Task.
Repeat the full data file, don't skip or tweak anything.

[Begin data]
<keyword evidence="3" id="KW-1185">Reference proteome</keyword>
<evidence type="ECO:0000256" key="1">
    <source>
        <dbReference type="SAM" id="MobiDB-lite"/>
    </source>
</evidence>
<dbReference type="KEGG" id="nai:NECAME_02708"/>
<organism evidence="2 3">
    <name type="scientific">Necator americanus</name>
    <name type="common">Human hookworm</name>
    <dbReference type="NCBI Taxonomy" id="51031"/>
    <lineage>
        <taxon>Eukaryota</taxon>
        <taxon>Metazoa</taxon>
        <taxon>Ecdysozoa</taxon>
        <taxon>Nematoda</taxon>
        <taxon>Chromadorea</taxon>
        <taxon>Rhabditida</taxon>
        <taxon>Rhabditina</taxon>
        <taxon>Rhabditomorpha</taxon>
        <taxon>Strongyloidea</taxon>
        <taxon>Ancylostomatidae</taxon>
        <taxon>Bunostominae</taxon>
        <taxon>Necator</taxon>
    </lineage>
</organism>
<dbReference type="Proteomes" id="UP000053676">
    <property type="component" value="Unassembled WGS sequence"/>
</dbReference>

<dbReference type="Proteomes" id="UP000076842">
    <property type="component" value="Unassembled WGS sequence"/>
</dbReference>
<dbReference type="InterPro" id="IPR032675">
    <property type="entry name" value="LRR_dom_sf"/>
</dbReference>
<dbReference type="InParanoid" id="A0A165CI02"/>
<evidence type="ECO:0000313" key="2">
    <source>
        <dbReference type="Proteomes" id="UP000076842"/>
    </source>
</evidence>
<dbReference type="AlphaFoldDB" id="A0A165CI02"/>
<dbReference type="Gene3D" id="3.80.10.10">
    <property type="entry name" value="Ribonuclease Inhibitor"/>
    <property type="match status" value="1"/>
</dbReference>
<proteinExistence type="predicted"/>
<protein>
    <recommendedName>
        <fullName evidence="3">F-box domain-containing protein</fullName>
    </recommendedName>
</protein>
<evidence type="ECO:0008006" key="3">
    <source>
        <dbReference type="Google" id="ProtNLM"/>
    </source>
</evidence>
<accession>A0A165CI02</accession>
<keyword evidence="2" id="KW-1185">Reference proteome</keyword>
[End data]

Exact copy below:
<keyword evidence="3" id="KW-1185">Reference proteome</keyword>
<evidence type="ECO:0000256" key="1">
    <source>
        <dbReference type="SAM" id="MobiDB-lite"/>
    </source>
</evidence>
<dbReference type="KEGG" id="nai:NECAME_02708"/>
<organism evidence="2 3">
    <name type="scientific">Necator americanus</name>
    <name type="common">Human hookworm</name>
    <dbReference type="NCBI Taxonomy" id="51031"/>
    <lineage>
        <taxon>Eukaryota</taxon>
        <taxon>Metazoa</taxon>
        <taxon>Ecdysozoa</taxon>
        <taxon>Nematoda</taxon>
        <taxon>Chromadorea</taxon>
        <taxon>Rhabditida</taxon>
        <taxon>Rhabditina</taxon>
        <taxon>Rhabditomorpha</taxon>
        <taxon>Strongyloidea</taxon>
        <taxon>Ancylostomatidae</taxon>
        <taxon>Bunostominae</taxon>
        <taxon>Necator</taxon>
    </lineage>
</organism>
<dbReference type="Proteomes" id="UP000053676">
    <property type="component" value="Unassembled WGS sequence"/>
</dbReference>

<dbReference type="Proteomes" id="UP000076842">
    <property type="component" value="Unassembled WGS sequence"/>
</dbReference>
<dbReference type="InterPro" id="IPR032675">
    <property type="entry name" value="LRR_dom_sf"/>
</dbReference>
<dbReference type="InParanoid" id="A0A165CI02"/>
<evidence type="ECO:0000313" key="2">
    <source>
        <dbReference type="Proteomes" id="UP000076842"/>
    </source>
</evidence>
<dbReference type="AlphaFoldDB" id="A0A165CI02"/>
<dbReference type="Gene3D" id="3.80.10.10">
    <property type="entry name" value="Ribonuclease Inhibitor"/>
    <property type="match status" value="1"/>
</dbReference>
<proteinExistence type="predicted"/>
<protein>
    <recommendedName>
        <fullName evidence="3">F-box domain-containing protein</fullName>
    </recommendedName>
</protein>
<evidence type="ECO:0008006" key="3">
    <source>
        <dbReference type="Google" id="ProtNLM"/>
    </source>
</evidence>
<accession>A0A165CI02</accession>
<keyword evidence="2" id="KW-1185">Reference proteome</keyword>